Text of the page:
This is a work in process, and is definitely in need of some refinement, but as it sits it does work.
I got into beekeeping for sustainability aspects, so the idea of buying rolled beeswax foundation from an out of state supplier bothers me. But, since it takes around 8 pounds of honey to make a pound of wax, if you want to produce honey you really need to use foundation sheets and reuse your comb as much as practical.
The foundation is simply a sheet of beeswax that is embossed with the shape of the comb. Normally wax sheets are rolled flat in large steel rollers, and then rolled through rollers with the cell shape negatively embossed. Rolling the wax aligns the crystals in the wax so that it is not as brittle as sheets that are formed from dipping forms in melted wax.
When researching this idea, I quickly saw that with only 5 or so hives a 3 to 5 thousand dollar embossing machine would not work. I did find a website that talked about making dipped wax sheets by dipping a metal or plastic sheet in hot wax several times, dipping in cold water, and peeling the sheet off the metal.
While this works, the sheet is brittle and you get a lot of breakage as you peel it off.
I wanted a mold. In some bee supply catalogs I saw silicon molds but they were $500.00 and they were for commercial sized bees. I run the natural 4.9 small cell bees, so if I wanted a mold I would have to do it myself.
I saw this webpage http://scienceinafrica.com/old/index.php?q=2006/february/beeswaxmould.htm but I wanted something that was a little stronger.
What I did was make two mold boxes from scrap wood, and then glued a piece of small cell foundation in the center of each box. Remember that each side is different so ensure that you have each side represented.
I used tape to build up the edges so that when I poured in the silicon it would make a flat sheet.
Next I painted over the foundation and mold box with a silicon release agent.
I used OOMOO30 from smooth-on and used the sample sized kit linked to at the bottom of this article.
This silicon was very easy to use, I simply poured equal amounts of the yellow bottle (red liquid) with the contents of the blue bottle (grey blue liquid) and mixed thoroughly until mix was a uniform light purplish blue. Use something disposable as it is very hard to clean after mixed.
I then poured the liquid into each mold box and let set.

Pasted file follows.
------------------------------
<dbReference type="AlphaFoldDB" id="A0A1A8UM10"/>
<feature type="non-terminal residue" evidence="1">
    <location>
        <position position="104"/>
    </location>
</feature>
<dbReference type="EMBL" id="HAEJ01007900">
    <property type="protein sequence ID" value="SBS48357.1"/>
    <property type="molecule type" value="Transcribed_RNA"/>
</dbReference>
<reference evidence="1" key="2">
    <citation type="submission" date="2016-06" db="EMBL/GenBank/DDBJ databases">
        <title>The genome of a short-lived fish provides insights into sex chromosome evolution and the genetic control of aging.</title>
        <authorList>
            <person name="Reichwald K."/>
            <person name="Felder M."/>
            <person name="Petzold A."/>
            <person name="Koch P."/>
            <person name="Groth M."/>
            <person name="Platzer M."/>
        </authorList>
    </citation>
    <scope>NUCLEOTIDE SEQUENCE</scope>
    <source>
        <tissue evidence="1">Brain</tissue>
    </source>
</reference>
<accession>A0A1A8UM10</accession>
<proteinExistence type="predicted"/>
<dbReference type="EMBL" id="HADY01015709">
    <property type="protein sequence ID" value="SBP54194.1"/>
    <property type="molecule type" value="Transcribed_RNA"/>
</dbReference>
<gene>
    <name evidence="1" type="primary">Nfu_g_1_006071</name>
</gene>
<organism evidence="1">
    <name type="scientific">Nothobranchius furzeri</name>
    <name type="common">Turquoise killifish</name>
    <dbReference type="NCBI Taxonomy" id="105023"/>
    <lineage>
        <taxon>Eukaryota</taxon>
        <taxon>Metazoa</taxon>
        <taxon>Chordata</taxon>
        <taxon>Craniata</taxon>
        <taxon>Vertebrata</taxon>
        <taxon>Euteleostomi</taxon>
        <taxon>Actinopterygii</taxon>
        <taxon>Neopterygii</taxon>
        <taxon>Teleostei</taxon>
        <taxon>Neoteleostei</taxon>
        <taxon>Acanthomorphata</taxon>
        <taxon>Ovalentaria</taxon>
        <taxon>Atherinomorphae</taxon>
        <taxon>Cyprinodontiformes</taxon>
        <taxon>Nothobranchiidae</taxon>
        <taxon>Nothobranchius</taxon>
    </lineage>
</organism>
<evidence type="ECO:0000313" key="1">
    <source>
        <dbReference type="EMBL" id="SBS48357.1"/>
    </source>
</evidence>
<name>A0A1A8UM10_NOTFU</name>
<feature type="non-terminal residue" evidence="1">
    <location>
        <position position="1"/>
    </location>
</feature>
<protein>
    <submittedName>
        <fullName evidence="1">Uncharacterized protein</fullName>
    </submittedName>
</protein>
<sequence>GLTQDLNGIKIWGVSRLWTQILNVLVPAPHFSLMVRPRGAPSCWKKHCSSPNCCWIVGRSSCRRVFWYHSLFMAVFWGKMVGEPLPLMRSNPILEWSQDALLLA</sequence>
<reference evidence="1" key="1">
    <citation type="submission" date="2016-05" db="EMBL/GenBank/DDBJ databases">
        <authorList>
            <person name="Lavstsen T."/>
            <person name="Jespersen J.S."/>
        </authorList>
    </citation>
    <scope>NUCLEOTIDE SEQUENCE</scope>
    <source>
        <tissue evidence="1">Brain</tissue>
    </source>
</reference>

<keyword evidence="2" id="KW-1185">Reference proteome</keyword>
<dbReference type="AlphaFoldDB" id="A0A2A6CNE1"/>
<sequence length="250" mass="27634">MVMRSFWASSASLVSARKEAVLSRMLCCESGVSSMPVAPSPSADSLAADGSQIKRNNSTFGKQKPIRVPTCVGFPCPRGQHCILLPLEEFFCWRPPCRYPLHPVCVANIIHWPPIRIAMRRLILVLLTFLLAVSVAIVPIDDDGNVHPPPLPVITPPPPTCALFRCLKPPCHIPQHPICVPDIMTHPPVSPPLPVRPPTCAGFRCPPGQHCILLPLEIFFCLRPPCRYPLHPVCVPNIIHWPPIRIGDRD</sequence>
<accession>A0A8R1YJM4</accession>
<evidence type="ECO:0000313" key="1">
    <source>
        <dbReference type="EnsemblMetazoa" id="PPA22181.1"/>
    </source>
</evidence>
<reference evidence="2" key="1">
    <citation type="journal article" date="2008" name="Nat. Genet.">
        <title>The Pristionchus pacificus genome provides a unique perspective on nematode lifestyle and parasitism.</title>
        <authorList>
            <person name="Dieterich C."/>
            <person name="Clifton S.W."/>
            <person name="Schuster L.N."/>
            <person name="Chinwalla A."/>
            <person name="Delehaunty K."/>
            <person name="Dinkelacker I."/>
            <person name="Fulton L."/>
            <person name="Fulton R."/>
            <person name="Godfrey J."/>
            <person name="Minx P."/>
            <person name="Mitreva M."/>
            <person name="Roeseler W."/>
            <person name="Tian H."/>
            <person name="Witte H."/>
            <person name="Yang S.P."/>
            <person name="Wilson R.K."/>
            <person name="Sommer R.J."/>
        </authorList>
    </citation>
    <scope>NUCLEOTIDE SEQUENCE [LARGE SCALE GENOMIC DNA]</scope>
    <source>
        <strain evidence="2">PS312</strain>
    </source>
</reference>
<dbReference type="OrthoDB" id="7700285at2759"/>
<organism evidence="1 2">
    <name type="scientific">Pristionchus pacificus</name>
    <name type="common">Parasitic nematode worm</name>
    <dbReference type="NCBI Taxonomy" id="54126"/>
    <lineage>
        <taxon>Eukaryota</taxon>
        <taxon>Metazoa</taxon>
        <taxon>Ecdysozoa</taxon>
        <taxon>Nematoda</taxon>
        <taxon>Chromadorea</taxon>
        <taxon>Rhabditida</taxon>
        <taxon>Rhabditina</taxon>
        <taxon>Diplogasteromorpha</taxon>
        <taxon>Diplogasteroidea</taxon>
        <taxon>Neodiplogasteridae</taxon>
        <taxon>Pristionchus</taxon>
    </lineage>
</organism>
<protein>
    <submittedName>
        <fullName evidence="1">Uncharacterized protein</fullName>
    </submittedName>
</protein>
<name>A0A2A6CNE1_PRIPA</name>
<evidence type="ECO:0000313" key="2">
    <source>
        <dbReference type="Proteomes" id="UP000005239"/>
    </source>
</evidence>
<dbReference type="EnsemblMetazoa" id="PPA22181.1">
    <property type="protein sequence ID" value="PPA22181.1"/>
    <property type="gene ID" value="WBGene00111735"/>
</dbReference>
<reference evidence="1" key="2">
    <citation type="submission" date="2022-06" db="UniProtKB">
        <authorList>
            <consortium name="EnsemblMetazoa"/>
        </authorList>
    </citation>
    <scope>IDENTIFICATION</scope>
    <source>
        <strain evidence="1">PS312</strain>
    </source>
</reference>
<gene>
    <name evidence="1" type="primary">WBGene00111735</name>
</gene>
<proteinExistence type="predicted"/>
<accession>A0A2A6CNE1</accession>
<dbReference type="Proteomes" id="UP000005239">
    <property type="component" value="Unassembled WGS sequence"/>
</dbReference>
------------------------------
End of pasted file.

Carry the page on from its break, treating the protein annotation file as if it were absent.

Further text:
Once the silicon hardened (6-8 hours) I carefully pulled the silicon mold out of each box.
I took the two silicon sheets and screwed them together to make the completed mold.
I also placed the bottom sheet on a board to give some structure to the mold.
I could have saved some silicon if I had made the sheets thinner, but I made them thick in the hopes of getting more use out of them. I also hope the extra weight helps spread the liquid wax more evenly.
Stay tuned as we will soon show you how to make foundation using this mold.
Use this silicone mold making rubber for making perfect reproductions of original models. It captures intricate detail and is easy to use. OOMOO 30 is easy to use silicone rubber compounds that feature convenient one-to-one by volume mix ratios (no scale necessary). Very low viscosity for easy mixing and pouring, and vacuum degassing is not necessary. Cures at room temperature with negligible shrinkage. OOMOO 30 has a 30-minute pot life, with a six-hour cure time. For The Novice Mold Maker - OOMOO 30 does not have great tear strength. They are good for making simple one- or two-piece block molds. OOMOO 30 is suitable for a variety of art-related and industrial applications including making molds for sculpture and prototype reproduction, casting plaster, resins, and wax. Net weight 16 oz. (454 grams). Technical Information Mixing Ratio: One to One by volume (100A:130B by weight) Pot Life: 30 min. Demold: 6 hrs. Color: Lavender Properties (Part Aand B Mixed) Viscosity: 4,250 cps G/CC: 1.34 Cu. In./Lb.: 20.6 Tensile Strength: 240 PSI Elongation At Break: 250% Die C Tear Strength: 40 pli Compression Set: 37% Shrinkage: .0025 in./in.